“We want to make sure that [incoming residents] know that we’re fighting to change this,” Fernandez said. “We want to make sure that they know that this is, hopefully, not going to stay the same, and that’s what we’re fighting for, because it’s unfair for them to be put into these two buckets.”

Fliers reading "Congratulations on matching at LAC+USC" lay on a wooden table.
Keck housestaff distributed fliers to incoming residents of the Los Angeles County+USC residency program to inform them of their union rights and to encourage them to ask about the source of their pay. (Courtesy Miles Kelly)

Newly-matched residents were largely unaware of the pay gap between KSOM- and L.A. County-employed residents, a CIR/SEIU union contract organizer present at the event said. The organizer spoke with many students at Match Day who were “shocked” to hear they may be compensated differently depending on whether they’re employed by KSOM or L.A. County within the same residency program. Administrators and Match Day event organizers took no action to prevent the residents from passing out fliers or speaking to students.

L.A. County-employed residents joined their colleagues in exerting pressure on KSOM to bargain in good faith by partaking in the Match Day action and organizing a mass email campaign Friday morning.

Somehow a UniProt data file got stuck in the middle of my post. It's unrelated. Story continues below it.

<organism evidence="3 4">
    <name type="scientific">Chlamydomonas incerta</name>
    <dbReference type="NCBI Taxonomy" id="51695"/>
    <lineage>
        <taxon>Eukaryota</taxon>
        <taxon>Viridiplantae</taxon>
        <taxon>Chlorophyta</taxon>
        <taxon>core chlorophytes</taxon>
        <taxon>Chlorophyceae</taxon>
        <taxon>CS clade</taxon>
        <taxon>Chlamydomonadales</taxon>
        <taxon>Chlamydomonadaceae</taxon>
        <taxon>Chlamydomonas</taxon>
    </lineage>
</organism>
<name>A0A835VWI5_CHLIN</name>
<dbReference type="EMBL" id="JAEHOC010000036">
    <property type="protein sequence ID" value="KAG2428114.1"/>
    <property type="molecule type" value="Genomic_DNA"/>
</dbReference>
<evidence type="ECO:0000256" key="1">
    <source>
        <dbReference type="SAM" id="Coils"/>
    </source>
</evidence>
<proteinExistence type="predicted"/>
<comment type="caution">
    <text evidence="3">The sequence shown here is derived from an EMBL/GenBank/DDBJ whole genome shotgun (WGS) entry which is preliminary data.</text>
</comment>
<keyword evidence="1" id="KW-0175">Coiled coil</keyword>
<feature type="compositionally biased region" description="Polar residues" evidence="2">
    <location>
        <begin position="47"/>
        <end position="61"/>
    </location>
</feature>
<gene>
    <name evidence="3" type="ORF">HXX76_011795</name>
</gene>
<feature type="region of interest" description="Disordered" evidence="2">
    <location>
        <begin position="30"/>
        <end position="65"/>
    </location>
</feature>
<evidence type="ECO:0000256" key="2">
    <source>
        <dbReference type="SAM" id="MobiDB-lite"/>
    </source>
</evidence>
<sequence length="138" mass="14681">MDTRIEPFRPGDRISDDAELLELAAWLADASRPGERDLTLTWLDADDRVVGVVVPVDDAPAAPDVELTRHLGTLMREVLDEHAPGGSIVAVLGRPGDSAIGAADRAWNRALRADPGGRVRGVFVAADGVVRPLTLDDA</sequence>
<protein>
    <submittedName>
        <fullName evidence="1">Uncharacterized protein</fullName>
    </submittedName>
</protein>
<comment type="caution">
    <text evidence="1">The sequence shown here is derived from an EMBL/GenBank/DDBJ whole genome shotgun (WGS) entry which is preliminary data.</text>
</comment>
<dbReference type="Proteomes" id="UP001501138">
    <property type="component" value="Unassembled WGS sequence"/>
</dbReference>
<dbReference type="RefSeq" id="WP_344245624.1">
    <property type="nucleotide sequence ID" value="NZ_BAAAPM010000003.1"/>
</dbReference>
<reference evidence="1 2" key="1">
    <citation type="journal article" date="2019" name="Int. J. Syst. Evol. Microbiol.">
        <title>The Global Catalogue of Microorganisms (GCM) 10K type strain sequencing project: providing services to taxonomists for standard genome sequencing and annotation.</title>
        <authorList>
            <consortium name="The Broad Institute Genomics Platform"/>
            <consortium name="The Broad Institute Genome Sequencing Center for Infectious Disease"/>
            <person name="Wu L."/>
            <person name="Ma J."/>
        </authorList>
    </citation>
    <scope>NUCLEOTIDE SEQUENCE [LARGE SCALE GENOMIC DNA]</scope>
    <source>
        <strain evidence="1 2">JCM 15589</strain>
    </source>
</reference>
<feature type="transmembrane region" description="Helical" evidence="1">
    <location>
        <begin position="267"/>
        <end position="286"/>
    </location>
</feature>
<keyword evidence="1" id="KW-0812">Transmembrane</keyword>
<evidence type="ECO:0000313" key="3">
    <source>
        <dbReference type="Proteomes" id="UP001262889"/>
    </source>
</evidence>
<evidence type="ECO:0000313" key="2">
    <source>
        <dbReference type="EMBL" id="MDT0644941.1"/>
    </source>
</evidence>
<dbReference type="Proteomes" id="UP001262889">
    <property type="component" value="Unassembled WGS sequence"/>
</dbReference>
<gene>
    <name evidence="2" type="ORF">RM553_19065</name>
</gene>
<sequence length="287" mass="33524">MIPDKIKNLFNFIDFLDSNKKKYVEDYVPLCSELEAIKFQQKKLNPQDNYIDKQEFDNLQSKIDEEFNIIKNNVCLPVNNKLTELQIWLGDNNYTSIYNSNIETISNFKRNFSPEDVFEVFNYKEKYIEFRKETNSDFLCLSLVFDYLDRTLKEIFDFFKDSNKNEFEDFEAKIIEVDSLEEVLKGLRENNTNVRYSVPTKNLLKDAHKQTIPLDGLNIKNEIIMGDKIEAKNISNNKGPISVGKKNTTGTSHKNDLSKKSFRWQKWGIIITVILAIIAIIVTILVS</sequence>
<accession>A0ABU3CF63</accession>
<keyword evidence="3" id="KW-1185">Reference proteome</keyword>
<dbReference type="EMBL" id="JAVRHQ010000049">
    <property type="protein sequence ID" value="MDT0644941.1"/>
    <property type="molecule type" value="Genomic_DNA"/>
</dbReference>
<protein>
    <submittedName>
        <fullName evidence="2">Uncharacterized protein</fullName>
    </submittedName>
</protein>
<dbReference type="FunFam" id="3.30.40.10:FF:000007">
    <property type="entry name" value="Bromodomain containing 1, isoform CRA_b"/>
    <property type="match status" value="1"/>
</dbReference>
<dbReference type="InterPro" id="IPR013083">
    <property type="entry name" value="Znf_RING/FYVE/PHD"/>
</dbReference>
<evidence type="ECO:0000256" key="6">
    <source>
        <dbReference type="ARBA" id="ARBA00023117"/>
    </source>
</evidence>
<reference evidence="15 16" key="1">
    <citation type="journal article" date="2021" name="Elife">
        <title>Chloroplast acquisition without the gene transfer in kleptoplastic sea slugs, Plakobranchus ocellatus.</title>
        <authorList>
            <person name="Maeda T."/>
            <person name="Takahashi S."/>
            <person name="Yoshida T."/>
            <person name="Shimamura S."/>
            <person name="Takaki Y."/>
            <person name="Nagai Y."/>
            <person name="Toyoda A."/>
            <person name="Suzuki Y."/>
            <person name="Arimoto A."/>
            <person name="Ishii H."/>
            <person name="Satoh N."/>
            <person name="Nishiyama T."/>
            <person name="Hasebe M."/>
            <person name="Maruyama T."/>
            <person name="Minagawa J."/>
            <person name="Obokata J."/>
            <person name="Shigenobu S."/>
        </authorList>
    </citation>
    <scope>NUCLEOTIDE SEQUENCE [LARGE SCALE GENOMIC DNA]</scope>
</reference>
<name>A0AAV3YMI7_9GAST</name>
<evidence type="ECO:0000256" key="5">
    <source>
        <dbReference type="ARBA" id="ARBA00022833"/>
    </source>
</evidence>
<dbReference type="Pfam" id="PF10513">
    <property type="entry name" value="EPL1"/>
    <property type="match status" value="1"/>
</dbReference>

Hundreds of emails arrived in KSOM Dean Carolyn Meltzer’s inbox ahead of the Match Day ceremony calling for a fair contract for KSOM-employed housestaff. Dean Meltzer, Fernandez said, told residents in a meeting last year that KSOM would not be matching pay and benefits to L.A. County-employed housestaff because of the KSOM-employed residents’ unionization effort.

The residents’ email specifically criticized the KSOM negotiator’s “shameful” counter-proposals at the bargaining table. 

“KSOM’s negotiator has been rejecting critical Union proposals for benefits like parental leave. He has called money for diversity, patient care, and wellness unnecessary ‘slush funds,’” the email read. “He has been continuing to offer wages and a housing allowance that is less than what we earn working for LA County.”

Briah Fischer, a second-year OBGYN resident at the LAC+USC Medical Center who is employed by L.A. County, strongly supports equal compensation and benefits among all housestaff. She said the day’s action aimed to show KSOM how deeply the contract under negotiation affects residents’ lives and wellbeing, and also that its newest residents are now concerned about their ability to support themselves and their families. 

The contract in progress, Fischer said, is the KSOM-employed residents’ first step toward acting collectively as a unionized unit with greater bargaining power. 

“The hope is that all of their economic requests are met, but every little bit counts, and we’re basically there to support them,” Fischer said. “To win anything less than an equal contract would, honestly, be very disappointing and a little bit ridiculous.”